In 1965, a brilliant psychology researcher named Bruce Tuckman constructed a theory about group development. He devised four crucial steps: Forming-storming-Norming-Performing. Mr. Aaron Bouren thinks this pattern is essential and explains the behavior of project groups and entrepreneurial teams. But, we are not here to lecture about the entire theory, but rather to grasp a solution to journey safely through one problematic step, Storming.
Forming a team in general is somewhat easy, such as picking drafts for a football team or finding coworkers for that venture project. The challenge forms after new people get acquainted and tasks start to be delegated as a functioning group. Different perspectives, personalities and workplace habits exhibit themselves as each worker starts doing what is necessary (or lack thereof) and everyone starts to build tension around the table. This gets in the way of completing the job at times but conflict is not always a bad thing.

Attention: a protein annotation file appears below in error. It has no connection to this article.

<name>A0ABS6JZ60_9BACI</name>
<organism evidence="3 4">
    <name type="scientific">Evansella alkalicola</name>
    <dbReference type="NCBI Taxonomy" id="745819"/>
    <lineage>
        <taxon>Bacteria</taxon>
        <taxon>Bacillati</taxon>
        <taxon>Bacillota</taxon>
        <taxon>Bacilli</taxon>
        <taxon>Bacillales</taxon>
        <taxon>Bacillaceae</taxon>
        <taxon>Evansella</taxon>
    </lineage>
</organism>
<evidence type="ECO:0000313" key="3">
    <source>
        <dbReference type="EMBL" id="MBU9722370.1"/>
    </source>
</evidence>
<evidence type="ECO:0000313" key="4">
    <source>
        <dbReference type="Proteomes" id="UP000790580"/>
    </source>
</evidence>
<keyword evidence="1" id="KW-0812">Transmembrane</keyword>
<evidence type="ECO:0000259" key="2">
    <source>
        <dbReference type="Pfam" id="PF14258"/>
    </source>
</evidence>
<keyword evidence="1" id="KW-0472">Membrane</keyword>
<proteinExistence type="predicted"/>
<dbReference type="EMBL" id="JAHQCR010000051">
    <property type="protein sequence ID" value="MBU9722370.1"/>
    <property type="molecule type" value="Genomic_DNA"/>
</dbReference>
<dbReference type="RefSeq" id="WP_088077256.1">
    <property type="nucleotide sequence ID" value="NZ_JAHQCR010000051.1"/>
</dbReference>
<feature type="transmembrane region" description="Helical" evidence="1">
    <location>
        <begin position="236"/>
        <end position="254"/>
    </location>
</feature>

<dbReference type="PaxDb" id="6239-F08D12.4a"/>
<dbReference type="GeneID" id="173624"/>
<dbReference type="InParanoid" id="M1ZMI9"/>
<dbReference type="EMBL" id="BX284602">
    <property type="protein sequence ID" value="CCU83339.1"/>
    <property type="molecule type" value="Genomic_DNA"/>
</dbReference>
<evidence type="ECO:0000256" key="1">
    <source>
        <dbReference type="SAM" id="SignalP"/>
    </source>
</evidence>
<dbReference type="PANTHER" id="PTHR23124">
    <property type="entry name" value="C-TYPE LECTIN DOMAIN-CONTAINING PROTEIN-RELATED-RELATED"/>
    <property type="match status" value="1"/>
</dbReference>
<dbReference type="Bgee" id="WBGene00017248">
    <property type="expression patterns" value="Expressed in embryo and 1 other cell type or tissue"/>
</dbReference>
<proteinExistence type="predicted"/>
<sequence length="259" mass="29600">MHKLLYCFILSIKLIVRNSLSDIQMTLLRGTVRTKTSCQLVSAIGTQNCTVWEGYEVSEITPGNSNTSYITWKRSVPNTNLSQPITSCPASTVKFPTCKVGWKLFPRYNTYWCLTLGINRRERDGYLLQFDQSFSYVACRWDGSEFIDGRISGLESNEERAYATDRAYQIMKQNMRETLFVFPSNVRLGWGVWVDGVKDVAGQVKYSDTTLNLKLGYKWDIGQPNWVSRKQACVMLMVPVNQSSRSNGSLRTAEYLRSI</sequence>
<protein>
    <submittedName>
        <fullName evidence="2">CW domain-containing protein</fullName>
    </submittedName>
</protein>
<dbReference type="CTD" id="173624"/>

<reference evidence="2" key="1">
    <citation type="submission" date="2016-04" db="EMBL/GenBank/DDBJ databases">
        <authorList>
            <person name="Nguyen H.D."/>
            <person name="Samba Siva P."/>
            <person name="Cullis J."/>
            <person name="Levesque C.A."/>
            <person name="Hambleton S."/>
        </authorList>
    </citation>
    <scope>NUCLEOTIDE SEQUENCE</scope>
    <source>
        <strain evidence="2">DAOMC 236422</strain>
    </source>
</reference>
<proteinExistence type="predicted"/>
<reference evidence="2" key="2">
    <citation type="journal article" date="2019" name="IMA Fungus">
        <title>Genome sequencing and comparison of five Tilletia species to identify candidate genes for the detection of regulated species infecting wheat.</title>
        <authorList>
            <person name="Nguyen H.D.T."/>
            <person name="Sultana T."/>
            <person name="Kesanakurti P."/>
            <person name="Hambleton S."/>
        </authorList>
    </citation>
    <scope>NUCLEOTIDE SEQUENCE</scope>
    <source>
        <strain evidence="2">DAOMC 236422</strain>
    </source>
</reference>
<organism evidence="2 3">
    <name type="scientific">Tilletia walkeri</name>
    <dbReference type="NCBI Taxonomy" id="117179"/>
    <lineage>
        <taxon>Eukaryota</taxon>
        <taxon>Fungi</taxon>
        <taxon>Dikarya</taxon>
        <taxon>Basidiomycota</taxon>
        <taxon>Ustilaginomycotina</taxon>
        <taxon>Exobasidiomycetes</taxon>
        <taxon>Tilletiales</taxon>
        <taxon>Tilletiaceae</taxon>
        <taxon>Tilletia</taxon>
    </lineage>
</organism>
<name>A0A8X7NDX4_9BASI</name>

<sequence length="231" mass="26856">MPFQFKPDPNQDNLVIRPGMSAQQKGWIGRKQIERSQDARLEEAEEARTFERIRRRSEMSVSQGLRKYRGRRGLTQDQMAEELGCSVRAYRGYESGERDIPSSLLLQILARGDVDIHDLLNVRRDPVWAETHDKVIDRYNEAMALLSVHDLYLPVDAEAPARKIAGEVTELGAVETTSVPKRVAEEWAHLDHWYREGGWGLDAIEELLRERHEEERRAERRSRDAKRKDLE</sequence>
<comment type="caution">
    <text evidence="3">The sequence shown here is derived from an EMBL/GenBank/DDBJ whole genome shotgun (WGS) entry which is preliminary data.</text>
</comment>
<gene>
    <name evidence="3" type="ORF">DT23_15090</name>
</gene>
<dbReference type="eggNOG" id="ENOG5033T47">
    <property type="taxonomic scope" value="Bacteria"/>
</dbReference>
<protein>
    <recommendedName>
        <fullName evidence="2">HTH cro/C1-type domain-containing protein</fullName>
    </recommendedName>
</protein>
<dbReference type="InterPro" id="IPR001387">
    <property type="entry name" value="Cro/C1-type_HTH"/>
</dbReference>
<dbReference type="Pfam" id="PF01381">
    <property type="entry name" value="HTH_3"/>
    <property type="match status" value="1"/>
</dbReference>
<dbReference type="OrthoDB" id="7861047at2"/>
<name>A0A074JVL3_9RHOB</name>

For many the storming phase tends to leave setbacks due to members of the teams trying to avoid strife and conflict. There are two ways that work with such struggles: confrontation and compromise. Almost too often, the head of the group would try to disengage the conflict and settle everyone down. That may slow down the chaos, but it does not allow the full potential for the team to solve different problems and teach how to cooperate together. In theory, this would allow the group to be trapped and not move forward into Tuckman's "Norming" and "Performing" stages.